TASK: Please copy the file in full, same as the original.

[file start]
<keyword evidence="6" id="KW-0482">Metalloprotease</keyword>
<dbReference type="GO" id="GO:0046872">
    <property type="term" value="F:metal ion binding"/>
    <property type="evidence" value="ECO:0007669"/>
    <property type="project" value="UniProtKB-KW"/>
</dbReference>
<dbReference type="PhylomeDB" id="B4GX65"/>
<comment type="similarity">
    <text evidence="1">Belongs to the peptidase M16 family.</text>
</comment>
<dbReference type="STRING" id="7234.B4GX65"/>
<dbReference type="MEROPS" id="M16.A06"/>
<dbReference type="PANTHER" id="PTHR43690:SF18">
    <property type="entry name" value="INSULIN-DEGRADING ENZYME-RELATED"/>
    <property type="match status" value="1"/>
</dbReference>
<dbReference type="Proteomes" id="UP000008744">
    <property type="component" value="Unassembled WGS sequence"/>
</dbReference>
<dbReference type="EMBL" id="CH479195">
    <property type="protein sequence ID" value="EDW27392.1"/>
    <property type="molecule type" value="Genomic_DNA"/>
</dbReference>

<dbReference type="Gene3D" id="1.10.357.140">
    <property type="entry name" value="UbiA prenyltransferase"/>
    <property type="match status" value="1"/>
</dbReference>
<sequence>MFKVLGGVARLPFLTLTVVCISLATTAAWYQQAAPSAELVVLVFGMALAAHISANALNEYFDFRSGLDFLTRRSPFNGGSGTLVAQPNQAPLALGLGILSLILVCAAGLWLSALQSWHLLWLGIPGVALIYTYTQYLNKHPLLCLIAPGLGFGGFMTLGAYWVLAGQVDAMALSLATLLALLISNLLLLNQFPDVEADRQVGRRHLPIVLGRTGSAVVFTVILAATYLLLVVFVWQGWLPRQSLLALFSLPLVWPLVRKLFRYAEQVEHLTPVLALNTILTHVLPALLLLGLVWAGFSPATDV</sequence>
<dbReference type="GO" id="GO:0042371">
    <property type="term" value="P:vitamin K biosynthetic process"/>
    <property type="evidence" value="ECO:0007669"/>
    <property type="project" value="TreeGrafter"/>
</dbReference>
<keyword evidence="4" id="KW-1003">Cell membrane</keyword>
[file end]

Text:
<keyword evidence="6" id="KW-0482">Metalloprotease</keyword>
<dbReference type="GO" id="GO:0046872">
    <property type="term" value="F:metal ion binding"/>
    <property type="evidence" value="ECO:0007669"/>
    <property type="project" value="UniProtKB-KW"/>
</dbReference>
<dbReference type="PhylomeDB" id="B4GX65"/>
<comment type="similarity">
    <text evidence="1">Belongs to the peptidase M16 family.</text>
</comment>
<dbReference type="STRING" id="7234.B4GX65"/>
<dbReference type="MEROPS" id="M16.A06"/>
<dbReference type="PANTHER" id="PTHR43690:SF18">
    <property type="entry name" value="INSULIN-DEGRADING ENZYME-RELATED"/>
    <property type="match status" value="1"/>
</dbReference>
<dbReference type="Proteomes" id="UP000008744">
    <property type="component" value="Unassembled WGS sequence"/>
</dbReference>
<dbReference type="EMBL" id="CH479195">
    <property type="protein sequence ID" value="EDW27392.1"/>
    <property type="molecule type" value="Genomic_DNA"/>
</dbReference>

<dbReference type="Gene3D" id="1.10.357.140">
    <property type="entry name" value="UbiA prenyltransferase"/>
    <property type="match status" value="1"/>
</dbReference>
<sequence>MFKVLGGVARLPFLTLTVVCISLATTAAWYQQAAPSAELVVLVFGMALAAHISANALNEYFDFRSGLDFLTRRSPFNGGSGTLVAQPNQAPLALGLGILSLILVCAAGLWLSALQSWHLLWLGIPGVALIYTYTQYLNKHPLLCLIAPGLGFGGFMTLGAYWVLAGQVDAMALSLATLLALLISNLLLLNQFPDVEADRQVGRRHLPIVLGRTGSAVVFTVILAATYLLLVVFVWQGWLPRQSLLALFSLPLVWPLVRKLFRYAEQVEHLTPVLALNTILTHVLPALLLLGLVWAGFSPATDV</sequence>
<dbReference type="GO" id="GO:0042371">
    <property type="term" value="P:vitamin K biosynthetic process"/>
    <property type="evidence" value="ECO:0007669"/>
    <property type="project" value="TreeGrafter"/>
</dbReference>
<keyword evidence="4" id="KW-1003">Cell membrane</keyword>